As Mayor of the City of Roswell, I take pride in my exceptional community, the integrity of our people and policies, and my job as a public servant. So, I was disappointed to read the opinion piece “The truth is out there – and it’s coming to Roswell” by Patrick Fox in last week’s edition of the Herald. Mr. Fox’s representation of me and what I said during the Roswell Open Forum meeting on June 1 was inaccurate and not at all consistent with the facts at hand nor the spirit with which I serve Roswell.
During the meeting, a number of residents reported being upset to find a flyer in their driveways containing misinformation about COVID-19 and the presidential election. I told them that I understood. Misinformation across social media and some news media is a nationwide problem—and not something Roswell is going to tackle. Commiserating with fellow residents about the issue of fake news does not mean I believe the City can restrict speech. Free speech is a right protected under the First Amendment. For Mr. Fox to suggest I “backed off” after our attorney spoke about legislating free speech is off base and insulting.
I have met privately with the residents who brought this to our attention. Part of my job is to help citizens understand what the City can and cannot do under federal, state and local laws. I meet with residents almost daily about issues. Sometimes the City can help, and other times I explain why we can’t assist them.
Mr. Fox then goes on to discuss the Oxbo Road project and the investigation initiated by my office into the project. He insinuates that I am withholding information about the investigation. I am not. This project dates back to 2007. The investigators are combing through thousands of emails and documents and conducting interviews, including past and present employees and elected officials. The scope of this investigation is far-reaching, and it is going to take time. It is vital to allow the investigators the time and space to do their jobs thoroughly and without interference. I will release the report to Council and then to the public as soon as I receive it.
Mr. Fox goes on to say citizens are “screaming” for community oversight of the Transportation Department. There is a very small group of people promoting this idea. However, it is something I do not support. Citizens elect Mayor and Council to oversee all city departments and operations.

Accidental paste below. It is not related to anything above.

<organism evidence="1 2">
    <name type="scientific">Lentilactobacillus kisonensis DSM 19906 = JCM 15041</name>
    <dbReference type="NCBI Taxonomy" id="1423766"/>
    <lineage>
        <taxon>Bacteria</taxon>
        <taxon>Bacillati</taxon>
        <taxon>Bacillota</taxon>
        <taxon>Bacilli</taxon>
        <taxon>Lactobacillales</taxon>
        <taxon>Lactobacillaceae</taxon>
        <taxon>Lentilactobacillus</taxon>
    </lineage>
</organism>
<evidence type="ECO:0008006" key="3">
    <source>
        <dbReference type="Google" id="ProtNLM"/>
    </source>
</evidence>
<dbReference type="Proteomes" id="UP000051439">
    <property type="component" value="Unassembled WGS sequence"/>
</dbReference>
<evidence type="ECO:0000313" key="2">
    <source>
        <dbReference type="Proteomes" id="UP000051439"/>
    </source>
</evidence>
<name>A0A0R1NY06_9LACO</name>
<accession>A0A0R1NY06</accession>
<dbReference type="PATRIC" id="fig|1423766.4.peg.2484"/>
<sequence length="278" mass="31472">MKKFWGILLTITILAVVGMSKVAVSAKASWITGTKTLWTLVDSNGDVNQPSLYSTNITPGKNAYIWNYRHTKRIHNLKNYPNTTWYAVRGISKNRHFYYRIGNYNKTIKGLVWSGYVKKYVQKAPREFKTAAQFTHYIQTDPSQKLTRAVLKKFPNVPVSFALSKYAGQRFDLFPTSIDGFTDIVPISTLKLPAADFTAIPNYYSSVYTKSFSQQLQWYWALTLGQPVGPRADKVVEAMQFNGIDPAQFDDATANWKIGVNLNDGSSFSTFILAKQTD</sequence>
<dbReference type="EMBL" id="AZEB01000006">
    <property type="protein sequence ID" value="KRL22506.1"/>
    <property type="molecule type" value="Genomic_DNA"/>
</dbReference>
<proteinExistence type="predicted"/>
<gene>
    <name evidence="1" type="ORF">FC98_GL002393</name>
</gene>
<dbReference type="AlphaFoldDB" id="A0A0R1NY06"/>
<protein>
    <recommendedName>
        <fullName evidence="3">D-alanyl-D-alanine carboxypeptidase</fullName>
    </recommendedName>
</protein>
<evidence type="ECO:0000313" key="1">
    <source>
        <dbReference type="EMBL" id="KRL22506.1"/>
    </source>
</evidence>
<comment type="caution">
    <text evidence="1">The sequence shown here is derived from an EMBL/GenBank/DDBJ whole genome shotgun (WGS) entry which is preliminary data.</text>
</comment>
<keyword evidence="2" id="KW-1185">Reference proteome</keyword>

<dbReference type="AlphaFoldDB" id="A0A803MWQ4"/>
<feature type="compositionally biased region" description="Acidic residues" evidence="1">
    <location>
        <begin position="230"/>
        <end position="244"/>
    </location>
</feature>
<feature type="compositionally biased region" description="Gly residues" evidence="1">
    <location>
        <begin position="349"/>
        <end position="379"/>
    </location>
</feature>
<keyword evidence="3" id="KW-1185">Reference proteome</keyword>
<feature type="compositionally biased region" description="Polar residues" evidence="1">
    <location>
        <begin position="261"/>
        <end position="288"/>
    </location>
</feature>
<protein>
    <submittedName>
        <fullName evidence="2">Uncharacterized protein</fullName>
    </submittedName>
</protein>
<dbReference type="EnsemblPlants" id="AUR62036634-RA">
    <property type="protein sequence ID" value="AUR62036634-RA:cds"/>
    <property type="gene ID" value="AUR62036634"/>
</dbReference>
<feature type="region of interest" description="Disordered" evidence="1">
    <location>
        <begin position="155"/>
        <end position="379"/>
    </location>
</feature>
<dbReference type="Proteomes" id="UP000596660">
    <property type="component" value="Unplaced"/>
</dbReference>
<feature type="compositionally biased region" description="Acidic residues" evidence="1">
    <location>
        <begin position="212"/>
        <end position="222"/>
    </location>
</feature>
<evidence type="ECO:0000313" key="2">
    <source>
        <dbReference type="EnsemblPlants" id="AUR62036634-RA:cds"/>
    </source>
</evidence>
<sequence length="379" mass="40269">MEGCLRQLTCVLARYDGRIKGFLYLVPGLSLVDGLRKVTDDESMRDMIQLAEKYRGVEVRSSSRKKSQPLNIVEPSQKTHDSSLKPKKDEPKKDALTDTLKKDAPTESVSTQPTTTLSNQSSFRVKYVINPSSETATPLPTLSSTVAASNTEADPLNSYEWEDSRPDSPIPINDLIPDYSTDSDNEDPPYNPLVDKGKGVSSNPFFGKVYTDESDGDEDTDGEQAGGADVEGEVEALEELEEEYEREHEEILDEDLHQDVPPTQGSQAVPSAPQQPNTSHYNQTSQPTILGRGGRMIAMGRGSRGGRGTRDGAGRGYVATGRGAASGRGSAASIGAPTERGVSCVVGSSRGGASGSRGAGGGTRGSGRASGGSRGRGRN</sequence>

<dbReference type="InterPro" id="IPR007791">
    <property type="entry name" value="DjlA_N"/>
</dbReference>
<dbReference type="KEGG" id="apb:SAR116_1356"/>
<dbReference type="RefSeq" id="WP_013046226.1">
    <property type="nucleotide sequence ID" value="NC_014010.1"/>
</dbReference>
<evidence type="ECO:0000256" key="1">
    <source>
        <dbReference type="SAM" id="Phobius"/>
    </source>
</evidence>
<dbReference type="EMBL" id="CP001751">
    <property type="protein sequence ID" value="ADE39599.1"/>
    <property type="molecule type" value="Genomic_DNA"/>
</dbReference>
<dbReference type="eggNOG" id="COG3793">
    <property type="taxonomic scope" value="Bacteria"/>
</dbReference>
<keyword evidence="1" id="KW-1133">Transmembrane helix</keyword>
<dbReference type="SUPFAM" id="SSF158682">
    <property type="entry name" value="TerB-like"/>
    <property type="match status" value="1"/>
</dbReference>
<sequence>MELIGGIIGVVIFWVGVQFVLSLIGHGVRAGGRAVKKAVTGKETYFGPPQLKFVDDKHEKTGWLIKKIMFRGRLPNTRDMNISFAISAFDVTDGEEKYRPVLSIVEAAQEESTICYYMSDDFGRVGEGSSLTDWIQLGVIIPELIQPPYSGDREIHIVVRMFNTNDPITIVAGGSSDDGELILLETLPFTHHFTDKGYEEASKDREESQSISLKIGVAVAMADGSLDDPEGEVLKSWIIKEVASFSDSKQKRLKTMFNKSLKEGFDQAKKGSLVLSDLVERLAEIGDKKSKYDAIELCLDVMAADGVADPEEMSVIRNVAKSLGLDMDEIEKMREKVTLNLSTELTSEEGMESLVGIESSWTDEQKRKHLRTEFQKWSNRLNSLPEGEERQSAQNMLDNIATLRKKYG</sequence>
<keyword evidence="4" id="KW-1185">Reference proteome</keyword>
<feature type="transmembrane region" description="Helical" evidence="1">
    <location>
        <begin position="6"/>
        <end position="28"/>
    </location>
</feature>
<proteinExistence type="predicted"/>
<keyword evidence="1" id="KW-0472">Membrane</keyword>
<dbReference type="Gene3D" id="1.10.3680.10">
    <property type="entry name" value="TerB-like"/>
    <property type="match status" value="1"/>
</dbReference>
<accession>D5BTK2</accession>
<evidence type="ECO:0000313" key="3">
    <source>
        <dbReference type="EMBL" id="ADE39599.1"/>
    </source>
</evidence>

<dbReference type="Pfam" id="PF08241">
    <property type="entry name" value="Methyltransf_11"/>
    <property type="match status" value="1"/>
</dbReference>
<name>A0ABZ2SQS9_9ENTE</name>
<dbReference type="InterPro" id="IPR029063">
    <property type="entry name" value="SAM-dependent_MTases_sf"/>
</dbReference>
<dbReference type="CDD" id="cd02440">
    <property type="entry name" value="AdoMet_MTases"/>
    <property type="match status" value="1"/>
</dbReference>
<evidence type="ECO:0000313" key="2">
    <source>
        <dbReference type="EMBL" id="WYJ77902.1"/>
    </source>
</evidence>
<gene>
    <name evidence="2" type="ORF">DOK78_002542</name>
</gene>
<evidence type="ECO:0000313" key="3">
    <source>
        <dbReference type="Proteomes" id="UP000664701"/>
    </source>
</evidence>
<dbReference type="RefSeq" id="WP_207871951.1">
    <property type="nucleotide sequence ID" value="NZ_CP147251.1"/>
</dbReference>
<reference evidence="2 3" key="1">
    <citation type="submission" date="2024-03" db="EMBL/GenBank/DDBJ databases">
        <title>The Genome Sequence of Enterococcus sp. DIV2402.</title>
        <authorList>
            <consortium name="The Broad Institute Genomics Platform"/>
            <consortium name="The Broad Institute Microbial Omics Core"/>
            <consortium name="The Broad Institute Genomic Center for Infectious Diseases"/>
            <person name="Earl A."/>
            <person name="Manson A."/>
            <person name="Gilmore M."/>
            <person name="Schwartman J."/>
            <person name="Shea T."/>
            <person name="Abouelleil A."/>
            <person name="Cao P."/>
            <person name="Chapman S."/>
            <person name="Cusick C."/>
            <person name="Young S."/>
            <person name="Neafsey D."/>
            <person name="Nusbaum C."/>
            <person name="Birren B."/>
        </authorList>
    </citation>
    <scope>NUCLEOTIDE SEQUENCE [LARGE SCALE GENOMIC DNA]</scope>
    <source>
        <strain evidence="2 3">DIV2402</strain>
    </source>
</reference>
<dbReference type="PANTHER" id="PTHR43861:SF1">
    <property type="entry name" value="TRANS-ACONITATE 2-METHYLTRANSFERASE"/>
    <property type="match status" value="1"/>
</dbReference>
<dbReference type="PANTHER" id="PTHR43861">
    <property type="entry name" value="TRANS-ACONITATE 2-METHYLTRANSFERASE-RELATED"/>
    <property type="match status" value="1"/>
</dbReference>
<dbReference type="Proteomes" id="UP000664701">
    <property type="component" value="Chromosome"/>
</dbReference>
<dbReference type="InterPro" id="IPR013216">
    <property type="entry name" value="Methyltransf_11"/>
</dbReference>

Another layer of bureaucracy will only slow projects down, and is not efficient.
I also take exception to Mr. Fox implying that I am not a proponent of open government. Nothing could be further from the truth. I have always advocated for government transparency. It is something I take very seriously. Roswell makes getting information from the City as convenient as possible with online requests, and we stream all Council meetings, so our citizens can watch their government make decisions in real time. Citizens can also email me and Council at any time.
Mr. Fox also notes that I did not comment on an open records lawsuit settled several years ago between his newspaper and the Roswell Police Department. It is City policy to not comment on any type of litigation. This is common practice for organizations everywhere. Before the City settled, we hired a new police chief and put procedures in place to ensure the media receives all the information they are entitled to under Georgia’s open records laws.
I hope by addressing the presumptions and erroneous information in Mr. Fox’s piece, I have given people a better understanding of my character and my steadfast commitment as a public servant.
— Lori Henry, Mayor of Roswell